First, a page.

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Nonattainment Area Maps

Particulate Matter 2.5

On November 13, 2009, EPA announced nonattainment designations for those areas that exceeded the 2006 24-hour standards for PM2.5. These designations and classifications took effect on December 14, 2009. State, tribal and local governments must prepare a plan which describes their efforts to reduce PM2.5. Transportation conformity requirements for the 2006 24-hr PM2.5 standard applied on December 14, 2010.

On January 5, 2005 EPA announced nonattainment designations for those areas that exceeded the 1997 standards for PM2.5. These designations and classifications took effect on April 5, 2005. State, tribal and local governments must prepare a plan which describes their efforts to reduce PM2.5. Transportation conformity requirements for the PM2.5 standard applied on April 5, 2006.

On November 1, 2005, EPA proposed a rule to implement the PM2.5 standard. The proposal explains how EPA proposes to address attainment demonstrations and modeling, reasonably available control measures, reasonably available control technology, its policy on precursors, and new source review in PM2.5 nonattainment areas.

EPA rules and further information regarding PM2.5 designations and implementation is available on EPA's website.

Ozone

On May 21, 2012, EPA announced nonattainment designations for those areas that exceeded the 2008 standards for ozone. These designations and classifications took effect on July 20, 2012. State, tribal and local governments must prepare a plan which describes their efforts to reduce ozone. Transportation conformity requirements for the 2008 ozone standard applies on July 20, 2013.

On April 15, 2004 EPA announced nonattainment designations for those areas that exceeded the 1997 standards for 8-hour ozone. These designations and classifications took effect for most areas on June 15, 2004. State, tribal and local governments must prepare a plan which describes their efforts to reduce ground-level ozone. Transportation conformity requirements for the 8-hour standard for most areas applied on June 15, 2005.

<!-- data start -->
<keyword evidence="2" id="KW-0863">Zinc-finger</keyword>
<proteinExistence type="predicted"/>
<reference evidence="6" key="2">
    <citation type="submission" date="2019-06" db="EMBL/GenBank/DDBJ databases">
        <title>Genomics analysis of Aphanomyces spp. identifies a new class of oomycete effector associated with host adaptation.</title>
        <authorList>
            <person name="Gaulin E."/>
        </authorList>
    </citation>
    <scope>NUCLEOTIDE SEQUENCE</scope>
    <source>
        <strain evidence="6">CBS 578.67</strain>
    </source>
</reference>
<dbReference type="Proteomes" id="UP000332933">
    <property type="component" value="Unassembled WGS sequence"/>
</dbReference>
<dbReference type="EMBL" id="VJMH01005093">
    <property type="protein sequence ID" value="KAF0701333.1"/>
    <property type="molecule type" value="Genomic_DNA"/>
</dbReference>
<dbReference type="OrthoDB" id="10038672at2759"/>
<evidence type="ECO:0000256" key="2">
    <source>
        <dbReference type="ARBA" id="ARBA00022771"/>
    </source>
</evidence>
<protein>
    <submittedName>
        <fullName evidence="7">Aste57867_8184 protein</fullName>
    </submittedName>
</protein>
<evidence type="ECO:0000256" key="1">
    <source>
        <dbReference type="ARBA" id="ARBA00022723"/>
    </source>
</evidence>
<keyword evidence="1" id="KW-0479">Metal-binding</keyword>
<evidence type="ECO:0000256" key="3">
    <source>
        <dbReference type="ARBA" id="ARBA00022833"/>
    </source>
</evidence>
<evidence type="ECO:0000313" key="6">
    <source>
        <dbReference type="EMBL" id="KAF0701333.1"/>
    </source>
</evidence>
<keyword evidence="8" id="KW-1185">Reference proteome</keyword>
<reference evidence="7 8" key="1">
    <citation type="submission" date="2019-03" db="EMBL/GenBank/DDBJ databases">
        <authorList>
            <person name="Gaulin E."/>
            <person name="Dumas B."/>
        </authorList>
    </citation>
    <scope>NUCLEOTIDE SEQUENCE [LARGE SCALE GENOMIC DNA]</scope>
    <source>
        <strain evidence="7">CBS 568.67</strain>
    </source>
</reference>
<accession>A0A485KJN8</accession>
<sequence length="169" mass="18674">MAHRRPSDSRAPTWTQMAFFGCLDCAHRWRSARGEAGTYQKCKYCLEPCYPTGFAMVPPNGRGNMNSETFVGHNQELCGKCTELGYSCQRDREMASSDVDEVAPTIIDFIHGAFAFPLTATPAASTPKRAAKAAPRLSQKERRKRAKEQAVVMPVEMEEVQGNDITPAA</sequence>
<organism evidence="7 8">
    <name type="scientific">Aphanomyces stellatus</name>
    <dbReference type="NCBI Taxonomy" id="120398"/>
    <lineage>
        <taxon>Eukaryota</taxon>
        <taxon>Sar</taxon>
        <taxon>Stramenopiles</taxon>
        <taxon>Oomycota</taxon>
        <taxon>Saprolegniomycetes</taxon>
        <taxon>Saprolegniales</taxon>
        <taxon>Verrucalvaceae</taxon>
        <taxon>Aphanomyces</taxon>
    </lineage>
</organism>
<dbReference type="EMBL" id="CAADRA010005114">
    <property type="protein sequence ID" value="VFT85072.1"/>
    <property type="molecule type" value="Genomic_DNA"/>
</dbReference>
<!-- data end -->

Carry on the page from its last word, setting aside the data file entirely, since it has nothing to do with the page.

On April 30, 2004, EPA promulgated the first phase of the rule implementing the 8-hour ozone standard. Phase 1 of the implementation rule explains how EPA classified areas not meeting the national air quality standard for 8-hour ozone. It also established a process for transitioning from implementing the 1-hour standard for ozone to implementing the more protective 8-hour ozone standard. The rule also established attainment dates for the 8-hour standard and the timing of emissions reductions needed for attainment.

On November 29, 2005, EPA promulgated the second phase of the implmentation rule. Phase 2 of the implementation rule explains how attainment demonstrations and modeling, reasonable further progress, reasonably available control measures, reasonably available control technology, new source review, and reformulated gasoline must be addressed in 8-hour ozone nonattainment areas.

Several Early Action Compact (EAC) areas are designated as "nonattainment" for the 8-hour standard. EACs are agreements signed by representatives of local communities, State and Tribal air quality officials, and EPA Regional Administrators that provide for control of emissions under the 8-hour standard earlier than the Clean Air Act would otherwise require. However, as long as EAC areas meet agreed upon milestones, the impact of nonattainment designations for the 8-hour ozone standard will be deferred, which means that certain Clean Air Act requirements, such as transportation conformity, will not apply. For more information regarding EACs, please see EPA's website.

EPA rules and further information regarding 8-hour ozone designations and implementation is available on EPA's website

Updated: 07/30/2013
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